Will Hutton and Birgitte Andersen of the Big Innovation Centre, in the context of the challenges of Brexit and the necessary industrial strategy have argued for the creation of much stronger and more purposeful corporate cultures. As they say:

“The opportunities and challenges of digitisation, of artificial intelligence with all the ethical issues cross-cutting the enormous possibilities, of the internet of things etc. are best exploited by companies with a strong sense of purpose”

 

This chimes in with many of the Thematic Pillars adopted by the Partnership in AI, founded by companies such as Apple, Amazon, Facebook, Google/ DeepMind, IBM, Microsoft and which now includes a rapidly growing list of non-Silicon Valley companies.

 

In this context I believe the time has come  in businesses with a strong AI and algorithm component to consider setting up AI ethics advisory boards  to ensure that algorithms are free of bias when making decisions, for instance on credit ratings, mortgages or insurance, especially if that rather chilling concept the all encompassing “Master Algorithm” comes to fruition.

 

Such ethics advisory boards will also need to draw lines in terms of what they think is appropriate to be done by AI within a business, because change can be as rapid or as infinite as we want and the impact can be as assistive to or in substitution to human employment and skills as desired.

 

The Royal Society however argue for a sectoral approach to governance on the grounds that issues can be very “context specific” and the regulators should be specific to the sector.  

 

I believe that something of a voluntary nature more akin to a common governance framework is desirable and can be constructed without amounting to a one size fits all solution. In research we already have this in the proposal for the Responsible Research and Innovation Framework. We need the corporate/commercial equivalent.

 

Nevertheless, however voluntary the governance aspects (perhaps on an increasingly  commonplace “comply or explain basis”) there will the necessity of legislating to establish legal liability where AI carries  out its tasks incompetently, inadequately or with bias and thereby causes damage. We will need to determine to what extent are corporate bodies or individual actors liable?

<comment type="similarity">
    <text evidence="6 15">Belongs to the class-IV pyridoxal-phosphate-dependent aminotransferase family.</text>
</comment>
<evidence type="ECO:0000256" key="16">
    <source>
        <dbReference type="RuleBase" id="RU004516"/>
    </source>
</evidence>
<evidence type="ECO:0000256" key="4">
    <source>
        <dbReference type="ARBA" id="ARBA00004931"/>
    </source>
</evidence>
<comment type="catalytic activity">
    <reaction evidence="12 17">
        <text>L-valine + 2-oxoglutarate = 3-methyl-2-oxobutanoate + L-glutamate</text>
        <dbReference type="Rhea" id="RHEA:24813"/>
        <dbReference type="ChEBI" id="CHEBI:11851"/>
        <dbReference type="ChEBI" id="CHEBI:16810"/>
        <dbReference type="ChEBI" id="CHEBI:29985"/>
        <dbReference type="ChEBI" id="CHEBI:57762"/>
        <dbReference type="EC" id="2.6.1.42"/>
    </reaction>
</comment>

What status will robots have in law? Last year, as reported by Future Advocacy in their Report “An Intelligent Future?” the European Parliament released a proposal suggesting that robots be classed as ‘electronic persons’ in response to the increasing abilities and uses of robotics and AI systems.

 

Added to this, and perhaps the greatest priority of all, is the need to ensure public understanding and acceptance of AI. This is not simply guaranteed by increasing prevalence of AI and algorithm based functions, which now appear in everyday form from search engines to online recommender systems, voice recognition translation and fraud detection.

 

In fact public awareness of AI and machine learning is very low, even if what it delivers is well recognized. It is clear that when there is awareness there are number of concerns expressed such as the fear they could cause harm, replace people and skew the choices available.

 

So public engagement is crucial to build trust in AI and machine learning. This in turn means ensuring that algorithms are interpretable and transparent. This brings us straight back to the governance area.

 

The potential of artificial intelligence (AI) to revolutionise our  landscape is almost infinite – but there is a huge amount of work to be done before ethical and societal issues are ironed out. Professor Stephen Hawking has put the future rather dramatically: “the development of full artificial future intelligence could spell the end of the human race” and again “the rise of powerful AI could either be the best or the worst thing ever to happen to humanity.”

 

I wouldn’t be so pessimistic but we must absolutely build on the best of our human virtues and create a virtuous circle of trust and communication aligned with ethical behaviour and transparency of algorithm construction. Governments, business and academia in close partnership with the public should start work on this immediately.

 

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Categories: Artificial Intelligence